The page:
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If you've been following the final season of Girls, you've probably noticed that the 20-something, single, semi-employed Hannah Horvath has chosen to keep her baby. Which is 1,000 percent her decision. But maybe it's not the right decision.
It took me by surprise and—as a fellow feminist—even made me a bit angry that a young woman on the cusp of so much (who is being written by a young woman who's already accomplished so much) would stop everything to do the thing young women have been doing in movies and TV for so many years: have a baby they didn't choose to have in the first place.
Despite the Trumpian world we live in, women do have a choice. We can choose to get an IUD (I did). We can chose to plan a pregnancy. And we can (for the time being) choose to abort one when life throws us a curveball. These are all rights that are currently in the crosshairs. It is, no doubt, a scary time to be a woman in America. So why would the very progressive, very outspoken, very frequent "voice of our generation" back away from what this moment could be: a major opportunity to highlight, advocate for, and—as Lena Dunham has done through her show so successfully so many times (opens in new tab)—spark a serious and necessary discussion about what really matters?
Like many Girls viewers, I've always connected with Hannah on a personal level, whether she's her painfully messy self or her optimistically ambitious one. Her character has been, up until now, so complicated, unapologetic, and surprising that it makes her feel, in many ways, real. Which is why it saddens me to watch her suddenly become so flat—to go through with a pregnancy just because, to quote her own rationale, why not now?
I get that this might not be a popular opinion, but when it comes to narrative accuracy, popular opinion feels like a moot point. Never mind the fact that unexpected motherhood is the most played-out trope on TV. There are just so many reasons this was a disappointing narrative choice, and that the Girls creators should have written the story so that Hannah got an abortion instead, like...
It Makes More Sense for Her Character.
Hannah isn't someone who makes you think, "Wow, what a put-together person." She makes reckless decisions on a whim, she can't multi-task, and her short stints of employment are usually followed by longer stints of unemployment, gross procrastination, and general antipathy about what she wants to be when she "grows up." This doesn't make Hannah unlovable or a bad person, but it does make her a product of her generation, of being white, and of being privileged. She shouldn't be shunned for it. In fact, Hannah's imperfections make for quite a compelling TV show—as the popularity of Girls proves.
The thing is, Hannah is also incredibly self-aware. We know she's not particularly capable of taking care of another person, so why doesn't she know it?
The Rationale for Her Choosing to Keep the Baby Is Actually Pretty Anti-Feminist.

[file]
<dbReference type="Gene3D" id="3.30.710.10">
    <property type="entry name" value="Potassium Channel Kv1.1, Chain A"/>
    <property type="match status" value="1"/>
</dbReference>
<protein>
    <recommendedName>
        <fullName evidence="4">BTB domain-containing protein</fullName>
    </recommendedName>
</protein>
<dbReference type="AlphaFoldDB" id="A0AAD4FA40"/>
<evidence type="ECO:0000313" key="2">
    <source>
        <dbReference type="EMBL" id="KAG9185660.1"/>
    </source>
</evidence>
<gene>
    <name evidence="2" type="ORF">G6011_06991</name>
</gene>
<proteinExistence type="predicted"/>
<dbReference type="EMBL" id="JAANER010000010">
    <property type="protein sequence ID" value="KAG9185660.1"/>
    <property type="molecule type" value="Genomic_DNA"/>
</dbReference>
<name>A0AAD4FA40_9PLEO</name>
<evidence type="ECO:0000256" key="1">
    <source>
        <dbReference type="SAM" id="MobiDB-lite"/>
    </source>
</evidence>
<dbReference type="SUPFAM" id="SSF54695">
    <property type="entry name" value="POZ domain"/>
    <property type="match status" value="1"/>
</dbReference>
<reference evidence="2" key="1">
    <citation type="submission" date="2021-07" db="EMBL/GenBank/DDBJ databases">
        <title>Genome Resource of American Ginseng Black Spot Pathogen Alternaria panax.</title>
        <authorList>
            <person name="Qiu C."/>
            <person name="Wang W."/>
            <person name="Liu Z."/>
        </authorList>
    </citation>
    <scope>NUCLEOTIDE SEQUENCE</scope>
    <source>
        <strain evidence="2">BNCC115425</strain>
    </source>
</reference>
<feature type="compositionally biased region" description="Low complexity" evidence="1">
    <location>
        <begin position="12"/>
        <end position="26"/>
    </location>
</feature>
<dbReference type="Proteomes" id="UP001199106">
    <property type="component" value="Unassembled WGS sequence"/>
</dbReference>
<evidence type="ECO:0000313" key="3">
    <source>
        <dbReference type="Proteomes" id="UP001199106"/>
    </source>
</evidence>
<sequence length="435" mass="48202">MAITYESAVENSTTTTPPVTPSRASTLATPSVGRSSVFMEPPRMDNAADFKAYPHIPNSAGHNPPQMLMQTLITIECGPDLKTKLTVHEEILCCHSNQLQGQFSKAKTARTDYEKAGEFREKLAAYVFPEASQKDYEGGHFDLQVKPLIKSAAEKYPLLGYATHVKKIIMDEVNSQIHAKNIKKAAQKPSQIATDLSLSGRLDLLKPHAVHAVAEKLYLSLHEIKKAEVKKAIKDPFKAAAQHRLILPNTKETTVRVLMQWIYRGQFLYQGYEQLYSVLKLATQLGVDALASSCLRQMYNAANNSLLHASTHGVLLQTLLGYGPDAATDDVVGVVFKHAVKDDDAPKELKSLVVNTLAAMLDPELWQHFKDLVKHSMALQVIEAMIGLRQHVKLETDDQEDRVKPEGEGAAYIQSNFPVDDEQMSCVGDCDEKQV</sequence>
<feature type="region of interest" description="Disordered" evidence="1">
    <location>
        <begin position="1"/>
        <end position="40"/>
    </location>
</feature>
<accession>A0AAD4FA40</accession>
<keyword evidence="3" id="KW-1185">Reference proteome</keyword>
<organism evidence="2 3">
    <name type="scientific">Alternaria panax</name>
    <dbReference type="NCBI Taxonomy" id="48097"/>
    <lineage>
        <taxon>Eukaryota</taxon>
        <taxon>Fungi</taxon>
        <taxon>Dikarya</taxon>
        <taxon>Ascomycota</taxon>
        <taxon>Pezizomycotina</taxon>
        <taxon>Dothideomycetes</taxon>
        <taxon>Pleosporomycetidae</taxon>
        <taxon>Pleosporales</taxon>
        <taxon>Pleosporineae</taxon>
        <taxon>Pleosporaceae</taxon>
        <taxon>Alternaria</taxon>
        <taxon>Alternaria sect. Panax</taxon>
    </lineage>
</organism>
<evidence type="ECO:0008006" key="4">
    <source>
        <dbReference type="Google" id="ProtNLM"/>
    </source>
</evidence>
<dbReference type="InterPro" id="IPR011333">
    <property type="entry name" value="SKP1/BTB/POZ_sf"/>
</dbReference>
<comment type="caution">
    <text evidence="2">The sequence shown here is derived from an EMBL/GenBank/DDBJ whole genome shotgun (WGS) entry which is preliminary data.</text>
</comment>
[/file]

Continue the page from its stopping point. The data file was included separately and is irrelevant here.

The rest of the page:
When Marnie argues that motherhood will give Hannah "somebody else to consider," she's projecting an idealized scenario where bringing a human baby into the world "sets a woman straight." This is a tired trope, and one that implies women need babies to fix them, make them better, or make them complete.
It's Narratively Lazy.
The final episodes of Girls—while praised for being its best thus far—seem surprisingly uncomplicated for a show that's known for its nuanced character development. Plot lines are already being wrapped up in pretty bows, as so often happens in final seasons, and Hannah's pregnancy is no different. Sure, the pregnancy itself might be realistic, but the decision to keep the baby when so much of Hannah's life is a huge question mark comes off as a cheap way to redeem her of her transgressions.
"I know I want a baby someday, so why not make someday now?" Hannah muses at one point to her on-again-off-again-finally-totally-off-again boyfriend Adam on the banks of the Hudson.
Fair, but is "someday" happening now because it makes sense for Hannah as a human, or because the writers have to find a way to bring things to a close?
Not Enough Abortions Are Shown on TV.
There is still a very real and very hurtful stigma about women who choose to abort pregnancies, and there's a clear way to help put an end to it: Expose more people to their plights. Make more Americans aware of women's experiences—and the real, raw, emotional reality that goes with them—and you make more empathetic Americans.
While Girls has tackled the subject of abortion before (Jessa scheduled one in the first season—but, in another avoidance of the issue, it never happened because her character realized she wasn't actually pregnant), this time HBO and Dunham don't find themselves on that progressive bandwagon—which just seems so off when you consider the type of woman Dunham's been trying to portray this entire time.
Through Hannah, Girls could have pushed boundaries and sent a powerful message that sometimes choosing an abortion is the mature thing—even if it doesn't feel like it. That has to be a better ending than "life's a mess, might as well have a baby," right?
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Valentina Valentini (yes, that's her real name) is a freelance journalist writing about movies, TV, travel, food and humans (herself included) for Vanity Fair, Los Angeles Times, Variety, New York Magazine and more
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